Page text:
Another thing to watch is President Obama. He’s spoken more kindly of Harris than just about any other potential candidate other than Biden. If Joe doesn’t run, the former President might throw his clout in her direction.

Here’s how it’s playing out on her Twitter Moment:


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Democrats

2020 hopefuls lurching leftward to appeal to radical progressive base

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2020 hopefuls lurching leftward to appeal to radical progressive base

The great primary evolution is already starting. We saw it in 2016 as every Republican candidate tried to “evolve” their views to cater to the conservative base. No evolution was more striking than candidate Trump’s, who went from supporting gun bans and partial birth abortion as a younger man to being one of the most conservative candidates during the primaries.

We’re seeing it now with the Democratic candidates and potential candidates as they try to plant their ideological flags as far to the left as possible. Former Trump pollster John Mclaughlin gave his opinion on the leftward lurch of the field, focusing on Elizabeth Warren, Cory “Spartacus” Booker, and Kamala Harris. Each has attempted to paint themselves as the radical progressive the primary-voting base desires. All of them were much more moderate in the past. Warren was even a Republican in the 1990s.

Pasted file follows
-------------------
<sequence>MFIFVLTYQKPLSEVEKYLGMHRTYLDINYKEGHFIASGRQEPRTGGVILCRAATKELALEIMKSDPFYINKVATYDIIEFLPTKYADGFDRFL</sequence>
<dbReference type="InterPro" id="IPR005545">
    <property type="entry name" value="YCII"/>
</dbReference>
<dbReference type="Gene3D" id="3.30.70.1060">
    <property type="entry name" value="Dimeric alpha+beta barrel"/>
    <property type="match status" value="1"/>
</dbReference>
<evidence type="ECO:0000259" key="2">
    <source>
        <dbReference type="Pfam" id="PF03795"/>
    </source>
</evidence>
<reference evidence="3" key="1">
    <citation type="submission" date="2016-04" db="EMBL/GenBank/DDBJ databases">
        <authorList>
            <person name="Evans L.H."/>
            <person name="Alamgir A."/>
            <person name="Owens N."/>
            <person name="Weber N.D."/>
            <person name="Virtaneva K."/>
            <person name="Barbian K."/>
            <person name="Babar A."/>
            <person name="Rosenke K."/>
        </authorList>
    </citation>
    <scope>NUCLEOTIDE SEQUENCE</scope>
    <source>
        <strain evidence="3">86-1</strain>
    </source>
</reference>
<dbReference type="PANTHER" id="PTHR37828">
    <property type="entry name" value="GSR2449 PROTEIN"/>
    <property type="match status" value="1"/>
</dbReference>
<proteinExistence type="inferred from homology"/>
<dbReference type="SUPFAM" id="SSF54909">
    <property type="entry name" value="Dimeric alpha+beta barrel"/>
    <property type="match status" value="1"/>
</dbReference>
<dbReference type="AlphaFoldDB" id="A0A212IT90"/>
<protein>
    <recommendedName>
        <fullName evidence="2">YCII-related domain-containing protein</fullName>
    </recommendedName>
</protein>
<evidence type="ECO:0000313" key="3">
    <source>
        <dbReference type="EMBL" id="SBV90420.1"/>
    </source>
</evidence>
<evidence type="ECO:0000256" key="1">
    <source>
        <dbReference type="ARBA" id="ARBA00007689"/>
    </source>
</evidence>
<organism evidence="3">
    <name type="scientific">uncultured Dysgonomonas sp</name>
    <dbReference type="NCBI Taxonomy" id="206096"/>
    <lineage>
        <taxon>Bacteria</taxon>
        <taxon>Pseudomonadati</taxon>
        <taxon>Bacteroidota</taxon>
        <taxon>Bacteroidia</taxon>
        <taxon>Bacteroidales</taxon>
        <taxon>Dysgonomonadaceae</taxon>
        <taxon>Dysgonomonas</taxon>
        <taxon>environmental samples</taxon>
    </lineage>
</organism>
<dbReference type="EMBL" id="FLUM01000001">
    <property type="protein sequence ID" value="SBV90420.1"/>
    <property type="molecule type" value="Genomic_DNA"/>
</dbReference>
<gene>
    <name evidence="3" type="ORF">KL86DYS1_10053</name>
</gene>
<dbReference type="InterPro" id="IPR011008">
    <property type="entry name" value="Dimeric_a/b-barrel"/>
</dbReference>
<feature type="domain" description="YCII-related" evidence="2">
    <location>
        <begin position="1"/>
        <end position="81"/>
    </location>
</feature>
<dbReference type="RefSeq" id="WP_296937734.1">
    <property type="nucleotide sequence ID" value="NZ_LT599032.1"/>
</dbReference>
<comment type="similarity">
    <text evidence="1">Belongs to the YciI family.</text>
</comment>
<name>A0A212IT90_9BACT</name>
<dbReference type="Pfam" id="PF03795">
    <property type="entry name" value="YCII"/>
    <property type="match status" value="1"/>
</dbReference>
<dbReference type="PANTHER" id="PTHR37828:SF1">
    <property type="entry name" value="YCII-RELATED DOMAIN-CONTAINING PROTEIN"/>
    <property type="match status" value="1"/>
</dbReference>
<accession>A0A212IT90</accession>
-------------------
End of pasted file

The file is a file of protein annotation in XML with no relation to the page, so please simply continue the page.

The thing that makes this trend most disturbing is that the “far left” of the past is nothing compared to the radical progressivism of today’s Democratic base. By the time the primaries really heat up, most if not all will be full-blown socialists.


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Democrats

Pirro: Democrats putting politics over people

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Pirro Democrats putting politics over people

Following President Trump’s speech to America with his compromise offer to Democrats to secure the border and end the government shutdown, Fox News host Judge Jeanine Pirro was in rare form as she went after Democrats for instantly rejecting the proposal. Her biggest target was Speaker of the House Nancy Pelosi.

The President has requested funds in order to build a small portion of the border wall, render humanitarian assistance, improve drug detection technology, and hire 2,750 additional border patrol agents and 75 immigration judge teams. In exchange, he’s offering three years of extended protection for DACA recipients and those with Temporary Protected Status.

Here was her response:

My Take

There are many conservatives who are against the proposal. Under normal circumstances, I would be as well. But we’re approaching a full month of the government shutdown. Enough is enough.